Helpful tips for challenges you may face
Finding time. If you find that your living situation or environment’s climate hinders your child’s opportunity to play, be more creative about finding space. And don’t fret, we’re all challenged by time – who can fit in everything they need into one day? That’s why fitness is best as a habit. Everyone finds time to brush their teeth and comb their hair; we need to find time to fit fitness into our daily schedule. Take a hard look at your schedules.
Let the Kids Be Kids – Safe & Locally. Parents may worry about free play in the neighborhood. The Playful Child makes playtime fun AND safe. In this facility, you will find a mission to nurture the mind and body. They cultivate the healing value of unstructured play within our community by promoting a sustainable model based on play. Their facility promotes less screen time and more creativity through messy and outdoor recreation. It’s a place where people are building connections through face-to-face communication.
Play together and apart. Demonstrate that you think the play is essential by joining in on games. Perhaps help make a ‘cooking game show’ in the kitchen or set up a fort in the living room. You will get a chance to ‘move and groove’ while giving them a playmate they trust. But kids should be playing independently as well. They will learn so much when they play alone, such as creative self-expression, problem-solving, and conflict resolution.
Schedule an ‘academic play date.’ If your child struggles in a subject at school, do a little research on converting that activity into a ‘playful game.’ If your child lacks math skills, consider counting frogs by the pond; if your child struggles reading, head to a bookstore or library. In most cases, they can pick out the book and read it on the spot.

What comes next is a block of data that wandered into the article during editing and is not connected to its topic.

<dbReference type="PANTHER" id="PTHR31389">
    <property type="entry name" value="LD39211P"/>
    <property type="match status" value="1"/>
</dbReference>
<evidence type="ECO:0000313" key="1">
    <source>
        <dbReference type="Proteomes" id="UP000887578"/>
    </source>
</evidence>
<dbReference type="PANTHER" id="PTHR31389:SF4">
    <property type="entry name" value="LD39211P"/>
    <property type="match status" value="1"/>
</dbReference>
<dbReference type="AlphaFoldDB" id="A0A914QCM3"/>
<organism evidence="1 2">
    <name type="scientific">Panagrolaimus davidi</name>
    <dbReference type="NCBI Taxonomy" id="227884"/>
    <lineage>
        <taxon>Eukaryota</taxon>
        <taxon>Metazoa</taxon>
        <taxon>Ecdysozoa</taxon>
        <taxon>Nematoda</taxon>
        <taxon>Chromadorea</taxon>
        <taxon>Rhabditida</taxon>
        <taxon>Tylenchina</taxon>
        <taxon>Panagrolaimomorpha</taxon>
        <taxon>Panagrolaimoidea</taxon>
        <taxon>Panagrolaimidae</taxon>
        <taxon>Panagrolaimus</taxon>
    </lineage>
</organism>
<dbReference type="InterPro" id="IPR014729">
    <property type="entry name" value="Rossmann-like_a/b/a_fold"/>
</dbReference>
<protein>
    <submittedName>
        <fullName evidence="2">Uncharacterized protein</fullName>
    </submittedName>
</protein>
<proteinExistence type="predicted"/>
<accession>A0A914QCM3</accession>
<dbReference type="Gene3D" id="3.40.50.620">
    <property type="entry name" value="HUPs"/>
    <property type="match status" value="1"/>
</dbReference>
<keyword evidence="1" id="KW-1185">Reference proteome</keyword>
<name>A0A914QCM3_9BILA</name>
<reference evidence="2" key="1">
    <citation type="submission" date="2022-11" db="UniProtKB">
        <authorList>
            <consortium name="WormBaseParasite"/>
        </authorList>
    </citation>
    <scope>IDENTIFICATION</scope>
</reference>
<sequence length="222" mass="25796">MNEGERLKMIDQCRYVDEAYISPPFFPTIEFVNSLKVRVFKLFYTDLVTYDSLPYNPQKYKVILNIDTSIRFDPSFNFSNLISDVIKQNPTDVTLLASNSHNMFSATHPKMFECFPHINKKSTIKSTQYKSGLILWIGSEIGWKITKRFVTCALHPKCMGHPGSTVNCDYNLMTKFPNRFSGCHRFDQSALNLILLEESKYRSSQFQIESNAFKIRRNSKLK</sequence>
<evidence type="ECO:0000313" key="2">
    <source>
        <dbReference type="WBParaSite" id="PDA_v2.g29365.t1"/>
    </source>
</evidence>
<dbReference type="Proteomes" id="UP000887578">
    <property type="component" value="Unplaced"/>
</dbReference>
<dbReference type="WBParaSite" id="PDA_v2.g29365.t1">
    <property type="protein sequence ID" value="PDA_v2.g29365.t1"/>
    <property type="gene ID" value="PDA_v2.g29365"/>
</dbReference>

Involve household activities. Dishes are a drag…until it’s a game! Involving household activities, like chores, makes a great way to fit in physical activities. Wait, the dishes? How? Pump up the tunes and dance in between scrubs. Anything can be turned into a jam session quite easily.
Replace screen time with ‘SCREAM’ time. If you feel the tension building in the home or your child’s life, tell them you are taking a ‘SCREAM’ time break. Take your child to a secluded area and start hollering. Run to the fence and back. Shake it out. Scream and shout. Dance about! Maybe try POSITIVE affirmations like, “I AM GOOD AT HELPING MY MOM!” or “I AM ENOUGH!” It feels good to scream. It feels good to scream positively and release negative energy. DISCLAIMER: Please be aware of neighbors thinking something is wrong. It’s vital to shout in a safe area, so nobody thinks you are injured or in trouble. Exercise on vacation. Training should not stop on vacation. It’s a habit, remember? Include physical family activities, like camping, kayaking, and snorkeling. Don’t forget to tell your child that these activities “count” as your day’s exercise. Even better, ask your child what kind of training they would like to do on vacation. Perhaps offer several options (within your budget).
Get your child into a good routine to help build cognitive, social, and emotional development. The sooner, the better! Introduce your child to new activities that might spark their interests. Attend a yoga class or send them to a martial arts course. In the long run, the investment is worth it. When you incorporate exercise into your child’s life, you are establishing healthy habitual habits to succeed in their future.